Critically Discuss Three Sociological Approaches to Explaining Crime

1188 Words Mar 1st, 2011 5 Pages
Critically discuss three sociological approaches to explaining crime?

One of the most predominant areas of study in sociology is in the explanation of crime and deviance in society. Criminal acts are those which violate established formal laws, whereas deviance refers to the breaking of social norms. Crime and deviance are a social construct as they are decided by the people in a society and can vary greatly depending on the society in question, as well as the time period being studied.
In the past research focussed on pursuing biological explanations for people committing criminal or deviant acts. The prevalence of convicted male criminals and the discovery of the XYY chromosome pattern in male prison inmates lead some scientists to
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Durkheim also proposed that social views to activities considered deviant could change and that those activities could eventually become part of the socially accepted norm, changing society. For example, attitudes towards homosexuality have changed significantly in the last 50 years, with decriminalisation leading to tolerance and eventual acceptance by general society. This social change occurs when a segment of society begins to support acts considered deviant, causing society as a whole to reconsider its collective position and advance its cultural boundaries, conceivably for the benefit of all.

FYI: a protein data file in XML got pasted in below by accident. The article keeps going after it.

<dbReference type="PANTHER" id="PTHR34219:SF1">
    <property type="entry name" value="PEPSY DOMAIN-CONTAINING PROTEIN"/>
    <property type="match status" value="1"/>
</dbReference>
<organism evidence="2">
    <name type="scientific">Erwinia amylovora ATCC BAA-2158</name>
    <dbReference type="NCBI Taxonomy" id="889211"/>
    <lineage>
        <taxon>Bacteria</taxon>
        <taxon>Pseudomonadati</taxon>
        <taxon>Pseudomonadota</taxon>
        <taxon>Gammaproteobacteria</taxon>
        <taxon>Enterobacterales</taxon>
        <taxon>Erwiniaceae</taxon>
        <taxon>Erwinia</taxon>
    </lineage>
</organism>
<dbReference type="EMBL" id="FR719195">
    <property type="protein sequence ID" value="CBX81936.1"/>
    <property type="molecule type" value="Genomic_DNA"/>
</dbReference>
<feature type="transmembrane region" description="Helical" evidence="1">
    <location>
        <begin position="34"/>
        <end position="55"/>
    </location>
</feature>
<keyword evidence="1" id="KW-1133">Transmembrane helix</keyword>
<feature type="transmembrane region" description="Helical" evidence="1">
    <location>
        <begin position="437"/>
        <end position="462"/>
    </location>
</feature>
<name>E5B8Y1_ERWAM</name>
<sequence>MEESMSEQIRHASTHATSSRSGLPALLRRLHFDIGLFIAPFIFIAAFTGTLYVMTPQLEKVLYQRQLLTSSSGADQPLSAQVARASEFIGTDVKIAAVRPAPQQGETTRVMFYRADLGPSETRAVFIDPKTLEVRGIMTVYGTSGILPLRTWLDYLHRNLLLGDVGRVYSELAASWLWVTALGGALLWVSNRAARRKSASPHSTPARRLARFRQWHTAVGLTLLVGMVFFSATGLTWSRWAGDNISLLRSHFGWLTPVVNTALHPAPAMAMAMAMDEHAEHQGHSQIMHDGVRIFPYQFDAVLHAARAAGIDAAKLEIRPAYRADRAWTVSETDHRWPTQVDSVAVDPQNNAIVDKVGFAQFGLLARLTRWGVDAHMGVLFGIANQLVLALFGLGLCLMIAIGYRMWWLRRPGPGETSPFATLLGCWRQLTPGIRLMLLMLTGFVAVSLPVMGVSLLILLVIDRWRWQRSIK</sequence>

Strain theory, proposed by Robert Merton and advanced by Albert Cohen, Richard Cloward, Lloyd Ohlin and Robert Agnew, argues that it is the structure of society that causes crime due to the pressure put on society’s members to achieve common social goals. For example, the capitalist ‘American Dream’ of financial success has lead some, who are unable to achieve this goal through conventional means (often the poor and powerless), to turn to crime as a way of gaining financial prosperity.
This can lead to the formation of criminal subcultures where different values become important such as fearlessness and resentment towards authority. This allows those who are unable to achieve success conventionally to gain status…